20.46  A party may seek relief in all phases of the arbitration proceedings (ie before commencement, during the entire course of the proceedings, and even after the arbitral tribunal closes the proceedings), provided that it is not yet possible to seek enforcement of the arbitral award. Austrian law thereby recognizes the following general reasons: first, the likelihood that the enforcement of the final award will be endangered or significantly aggravated; second, the concern that satisfaction of the claim will be endangered or significantly aggravated; and third, the prevention of force or the avoidance of irreparable harm. The general principle that the preliminary measure must not anticipate the final decision does not apply for the third scenario. The reasons stipulated by law can be used to rely on a wide scope of categories under which preliminary relief may be sought, most importantly to protect the enforcement of the award, to preserve the status quo, to prevent irreparable harm, and to preserve evidence.

(p. 527) 20.47  The possibility of reversing the effects of an authorized provisional remedy has become a general rule. In principle, the court should only order measures that would permit a return to the original status quo if the claim ultimately fails on the merits. However, it can also be argued that measures that can be reversed by means of financial compensation should be permitted. Consequently, in cases where both parties may suffer irreparable harm, the court will need to weigh the interests and only grant a provisional remedy if the potential harm suffered by the party seeking the measure significantly outweighs the harm to the counterparty. In practice, Austrian courts have adopted such a weighing approach and, for example, approved preliminary injunctions enjoining a party from engaging in competitive activities, prohibiting shareholder voting, and provisionally permitting a team player to participate in a competition.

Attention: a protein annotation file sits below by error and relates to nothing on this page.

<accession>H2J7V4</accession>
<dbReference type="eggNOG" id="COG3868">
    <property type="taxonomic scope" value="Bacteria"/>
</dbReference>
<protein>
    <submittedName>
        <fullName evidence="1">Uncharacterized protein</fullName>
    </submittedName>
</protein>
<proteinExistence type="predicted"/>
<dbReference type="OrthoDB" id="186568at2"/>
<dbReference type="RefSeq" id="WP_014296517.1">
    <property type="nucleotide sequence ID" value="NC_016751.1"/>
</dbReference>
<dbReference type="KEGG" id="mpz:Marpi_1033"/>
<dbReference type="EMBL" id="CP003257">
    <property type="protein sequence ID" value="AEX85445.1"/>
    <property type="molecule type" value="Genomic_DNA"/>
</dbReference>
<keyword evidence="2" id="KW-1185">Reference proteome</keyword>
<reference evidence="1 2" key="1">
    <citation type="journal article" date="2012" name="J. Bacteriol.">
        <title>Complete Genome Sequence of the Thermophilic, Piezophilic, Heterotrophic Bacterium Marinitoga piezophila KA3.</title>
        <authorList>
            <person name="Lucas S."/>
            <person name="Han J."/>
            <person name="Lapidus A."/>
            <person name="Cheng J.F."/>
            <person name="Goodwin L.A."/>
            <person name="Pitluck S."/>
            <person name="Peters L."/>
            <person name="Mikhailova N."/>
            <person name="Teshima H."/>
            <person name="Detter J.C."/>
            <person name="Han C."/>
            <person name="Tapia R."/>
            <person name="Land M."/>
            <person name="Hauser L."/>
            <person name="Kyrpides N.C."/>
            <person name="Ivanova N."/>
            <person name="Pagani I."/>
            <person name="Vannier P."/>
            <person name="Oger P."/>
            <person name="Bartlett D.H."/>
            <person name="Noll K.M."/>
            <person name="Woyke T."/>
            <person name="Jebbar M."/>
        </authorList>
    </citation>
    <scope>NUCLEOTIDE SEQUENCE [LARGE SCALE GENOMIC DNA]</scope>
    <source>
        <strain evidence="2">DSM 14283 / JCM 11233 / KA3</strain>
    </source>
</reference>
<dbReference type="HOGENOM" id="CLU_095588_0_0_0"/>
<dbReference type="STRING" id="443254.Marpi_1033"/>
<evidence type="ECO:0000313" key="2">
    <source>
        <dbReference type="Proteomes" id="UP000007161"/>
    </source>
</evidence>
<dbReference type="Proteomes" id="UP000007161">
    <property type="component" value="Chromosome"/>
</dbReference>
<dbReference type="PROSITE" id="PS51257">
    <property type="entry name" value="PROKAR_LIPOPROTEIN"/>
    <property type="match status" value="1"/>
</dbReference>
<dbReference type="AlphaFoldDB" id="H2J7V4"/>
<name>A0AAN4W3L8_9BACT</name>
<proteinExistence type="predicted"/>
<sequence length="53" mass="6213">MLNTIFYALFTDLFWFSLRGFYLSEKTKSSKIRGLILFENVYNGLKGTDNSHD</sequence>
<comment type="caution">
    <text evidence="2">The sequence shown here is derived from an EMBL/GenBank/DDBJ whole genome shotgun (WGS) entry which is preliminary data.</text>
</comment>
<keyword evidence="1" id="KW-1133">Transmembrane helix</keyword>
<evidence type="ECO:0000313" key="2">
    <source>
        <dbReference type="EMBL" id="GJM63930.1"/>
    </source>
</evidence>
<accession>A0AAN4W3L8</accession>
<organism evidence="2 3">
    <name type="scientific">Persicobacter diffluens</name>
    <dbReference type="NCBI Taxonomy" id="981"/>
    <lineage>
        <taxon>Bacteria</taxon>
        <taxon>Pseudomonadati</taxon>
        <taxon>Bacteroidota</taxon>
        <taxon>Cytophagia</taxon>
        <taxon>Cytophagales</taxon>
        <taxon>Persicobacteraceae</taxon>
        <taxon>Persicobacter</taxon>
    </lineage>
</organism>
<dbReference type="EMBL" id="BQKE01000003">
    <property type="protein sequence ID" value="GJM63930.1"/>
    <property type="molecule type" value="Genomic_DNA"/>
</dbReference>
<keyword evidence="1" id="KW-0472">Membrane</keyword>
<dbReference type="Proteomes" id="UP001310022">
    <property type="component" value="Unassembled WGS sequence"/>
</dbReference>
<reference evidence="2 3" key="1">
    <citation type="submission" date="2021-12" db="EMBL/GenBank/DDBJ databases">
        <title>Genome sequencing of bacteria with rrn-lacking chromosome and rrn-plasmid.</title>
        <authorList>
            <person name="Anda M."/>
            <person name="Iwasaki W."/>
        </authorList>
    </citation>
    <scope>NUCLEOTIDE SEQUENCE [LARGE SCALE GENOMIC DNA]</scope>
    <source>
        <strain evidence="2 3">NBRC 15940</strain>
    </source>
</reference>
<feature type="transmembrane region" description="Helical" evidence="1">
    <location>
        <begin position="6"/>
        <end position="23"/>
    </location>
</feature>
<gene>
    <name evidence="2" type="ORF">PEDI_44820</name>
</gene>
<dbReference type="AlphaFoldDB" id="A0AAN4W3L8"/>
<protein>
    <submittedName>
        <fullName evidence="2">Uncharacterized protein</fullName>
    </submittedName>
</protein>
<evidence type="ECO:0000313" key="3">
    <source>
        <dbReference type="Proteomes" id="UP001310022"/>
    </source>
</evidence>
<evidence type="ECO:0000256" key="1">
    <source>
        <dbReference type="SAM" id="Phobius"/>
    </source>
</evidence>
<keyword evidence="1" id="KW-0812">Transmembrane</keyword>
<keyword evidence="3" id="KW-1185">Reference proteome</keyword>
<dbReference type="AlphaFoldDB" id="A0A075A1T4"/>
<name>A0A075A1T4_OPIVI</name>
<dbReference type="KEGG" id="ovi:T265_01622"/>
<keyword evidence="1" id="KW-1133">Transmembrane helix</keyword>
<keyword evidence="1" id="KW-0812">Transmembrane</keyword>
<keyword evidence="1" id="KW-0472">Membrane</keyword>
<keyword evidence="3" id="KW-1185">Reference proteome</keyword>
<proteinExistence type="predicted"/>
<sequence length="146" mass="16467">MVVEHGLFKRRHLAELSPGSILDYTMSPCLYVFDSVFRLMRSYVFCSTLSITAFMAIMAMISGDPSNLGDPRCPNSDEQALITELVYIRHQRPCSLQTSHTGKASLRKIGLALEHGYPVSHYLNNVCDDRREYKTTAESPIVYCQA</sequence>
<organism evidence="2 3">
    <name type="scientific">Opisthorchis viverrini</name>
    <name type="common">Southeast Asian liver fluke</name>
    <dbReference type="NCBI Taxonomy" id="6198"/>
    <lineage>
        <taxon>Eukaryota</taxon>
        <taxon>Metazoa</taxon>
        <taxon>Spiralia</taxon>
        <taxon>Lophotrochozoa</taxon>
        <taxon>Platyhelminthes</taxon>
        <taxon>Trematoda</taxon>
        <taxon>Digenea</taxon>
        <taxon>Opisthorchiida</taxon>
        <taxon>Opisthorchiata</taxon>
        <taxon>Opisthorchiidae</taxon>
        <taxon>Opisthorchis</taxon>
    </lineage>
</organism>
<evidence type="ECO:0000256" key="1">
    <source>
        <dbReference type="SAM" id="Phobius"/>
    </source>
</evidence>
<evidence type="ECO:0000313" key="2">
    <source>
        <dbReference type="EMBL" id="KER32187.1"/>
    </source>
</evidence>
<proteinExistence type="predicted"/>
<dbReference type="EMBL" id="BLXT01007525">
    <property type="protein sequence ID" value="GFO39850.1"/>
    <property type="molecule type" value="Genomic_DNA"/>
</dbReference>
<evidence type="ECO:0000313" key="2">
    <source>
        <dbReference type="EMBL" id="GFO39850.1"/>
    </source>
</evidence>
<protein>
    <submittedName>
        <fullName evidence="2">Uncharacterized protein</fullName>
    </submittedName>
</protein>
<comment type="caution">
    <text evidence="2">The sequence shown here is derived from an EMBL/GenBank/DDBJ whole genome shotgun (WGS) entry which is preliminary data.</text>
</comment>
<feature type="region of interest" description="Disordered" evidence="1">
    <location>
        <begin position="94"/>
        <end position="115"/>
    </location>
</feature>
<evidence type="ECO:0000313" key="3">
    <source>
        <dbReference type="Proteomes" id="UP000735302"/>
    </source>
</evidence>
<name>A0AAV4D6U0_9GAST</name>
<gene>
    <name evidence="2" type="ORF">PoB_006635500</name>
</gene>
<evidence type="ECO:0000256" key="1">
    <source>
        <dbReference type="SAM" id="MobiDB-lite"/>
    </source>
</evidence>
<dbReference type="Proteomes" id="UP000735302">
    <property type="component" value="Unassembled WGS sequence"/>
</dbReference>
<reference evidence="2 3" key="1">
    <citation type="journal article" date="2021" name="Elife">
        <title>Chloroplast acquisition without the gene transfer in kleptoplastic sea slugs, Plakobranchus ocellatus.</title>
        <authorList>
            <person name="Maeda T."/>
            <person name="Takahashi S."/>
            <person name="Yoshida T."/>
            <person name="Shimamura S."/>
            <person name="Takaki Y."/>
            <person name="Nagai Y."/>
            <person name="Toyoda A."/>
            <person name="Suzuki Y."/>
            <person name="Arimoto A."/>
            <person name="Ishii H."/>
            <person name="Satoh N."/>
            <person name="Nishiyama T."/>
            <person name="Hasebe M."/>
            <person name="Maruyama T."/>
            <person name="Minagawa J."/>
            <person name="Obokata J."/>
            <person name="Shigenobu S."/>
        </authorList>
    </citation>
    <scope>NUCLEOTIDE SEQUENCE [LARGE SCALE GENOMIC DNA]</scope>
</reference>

20.48  Article 33(1) of the Vienna Rules generally echoes the situation under the ACCP. An interim measure may only be granted at the request of a party after hearing the opposing party. The arbitral tribunal must consider such measure necessary in respect of the subject matter of the dispute. A measure may be deemed necessary if the enforcement of the claim would be frustrated or considerably impeded, or there is a danger of irreparable harm. Measures are to be ordered in writing and a signed copy is to be served on each party.

20.49  It should be noted that under section 394 Austrian Exekutionsordnung (Enforcement Act), EO, the respondent has the right to claim damages if the interim measure proves unjustified. However, section 593(5) ACCP states that the domestic court enforcing an order of an arbitral tribunal may not decide on the damage claim of section 394 EO. The ACCP does not specifically clarify whether the domestic court or the arbitral tribunal is competent to decide on the damage claims. This will need to be assessed under general rules, including the scope of the arbitration clause.85

20.4  During the Arbitration

20.4.1  The role of courts in deciding challenges to arbitrators

20.50  The procedure for challenging arbitrators is regulated by section 589 ACCP, which follows a three-step procedure.

  • •  First, the challenge may be resolved if the challenged arbitrator resigns or is removed from office by mutual agreement of the parties.86

  • •  Second, the parties are free to agree on a challenge procedure.87 If the parties have not agreed on a specific procedure or if the applicable rules do not specify a different procedure, the challenge must be filed in writing with the arbitral tribunal within four weeks after composition of the arbitral tribunal, or when a party becomes aware of the grounds for a challenge. The arbitral tribunal will then decide on the challenge. The challenged arbitrator is entitled to participate in the decision, except when he himself has raised (p. 528) concerns as to his impartiality and independence, and requested a decision on that issue.88 This does not, of course, apply in the case of a sole arbitrator.89

  • •  Third, if the challenge is rejected, the challenging party may request a court to decide on the challenge.90 The challenge request to the court must be made within four weeks after notice of the decision rejecting the challenge. This period may not be modified by party agreement.91 The decision of the court is not appealable.

20.51  The challenge decision is rendered by the Austrian Supreme Court and is not appealable.92

20.52  If the court decides that the challenge is not justified, the issue of the arbitrator’s lack of impartiality and independence cannot be raised later as a basis to set aside the award.93 Only if the grounds for challenge became apparent after the end of the arbitration proceedings can a party make a set-aside claim under section 611 ACCP.94

20.53  A lack of independence that a party learns about only after the conclusion of the arbitral proceeding can be challenged on the grounds of section 611 ACCP. However, it is not possible to set aside an award under this provision if the four-week period pursuant to section 589 ACCP has expired. The same applies if the tribunal has denied the challenge before and the parties did not refer the matter to the court according to section 589 ACCP.95